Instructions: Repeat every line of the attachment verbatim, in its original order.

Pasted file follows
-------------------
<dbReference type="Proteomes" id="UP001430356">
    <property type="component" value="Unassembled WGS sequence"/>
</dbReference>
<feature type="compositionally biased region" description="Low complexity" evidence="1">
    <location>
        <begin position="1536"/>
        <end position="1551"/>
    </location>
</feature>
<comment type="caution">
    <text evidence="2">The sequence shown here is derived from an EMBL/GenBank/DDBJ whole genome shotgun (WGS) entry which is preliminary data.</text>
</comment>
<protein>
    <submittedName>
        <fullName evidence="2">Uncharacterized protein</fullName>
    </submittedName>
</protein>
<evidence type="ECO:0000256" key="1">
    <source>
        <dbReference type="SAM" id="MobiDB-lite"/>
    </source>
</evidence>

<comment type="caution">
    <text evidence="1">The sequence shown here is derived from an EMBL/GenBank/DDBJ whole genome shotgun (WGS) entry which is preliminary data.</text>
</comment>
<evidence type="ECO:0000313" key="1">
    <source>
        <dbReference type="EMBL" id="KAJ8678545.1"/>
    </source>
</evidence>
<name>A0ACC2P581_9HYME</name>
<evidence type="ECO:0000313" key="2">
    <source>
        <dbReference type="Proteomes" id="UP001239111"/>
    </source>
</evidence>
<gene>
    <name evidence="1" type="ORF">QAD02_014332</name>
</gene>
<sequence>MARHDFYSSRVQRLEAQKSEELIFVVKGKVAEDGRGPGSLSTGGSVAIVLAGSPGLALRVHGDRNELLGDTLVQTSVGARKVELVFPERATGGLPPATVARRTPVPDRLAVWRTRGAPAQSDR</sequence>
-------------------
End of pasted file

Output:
<dbReference type="Proteomes" id="UP001430356">
    <property type="component" value="Unassembled WGS sequence"/>
</dbReference>
<feature type="compositionally biased region" description="Low complexity" evidence="1">
    <location>
        <begin position="1536"/>
        <end position="1551"/>
    </location>
</feature>
<comment type="caution">
    <text evidence="2">The sequence shown here is derived from an EMBL/GenBank/DDBJ whole genome shotgun (WGS) entry which is preliminary data.</text>
</comment>
<protein>
    <submittedName>
        <fullName evidence="2">Uncharacterized protein</fullName>
    </submittedName>
</protein>
<evidence type="ECO:0000256" key="1">
    <source>
        <dbReference type="SAM" id="MobiDB-lite"/>
    </source>
</evidence>

<comment type="caution">
    <text evidence="1">The sequence shown here is derived from an EMBL/GenBank/DDBJ whole genome shotgun (WGS) entry which is preliminary data.</text>
</comment>
<evidence type="ECO:0000313" key="1">
    <source>
        <dbReference type="EMBL" id="KAJ8678545.1"/>
    </source>
</evidence>
<name>A0ACC2P581_9HYME</name>
<evidence type="ECO:0000313" key="2">
    <source>
        <dbReference type="Proteomes" id="UP001239111"/>
    </source>
</evidence>
<gene>
    <name evidence="1" type="ORF">QAD02_014332</name>
</gene>
<sequence>MARHDFYSSRVQRLEAQKSEELIFVVKGKVAEDGRGPGSLSTGGSVAIVLAGSPGLALRVHGDRNELLGDTLVQTSVGARKVELVFPERATGGLPPATVARRTPVPDRLAVWRTRGAPAQSDR</sequence>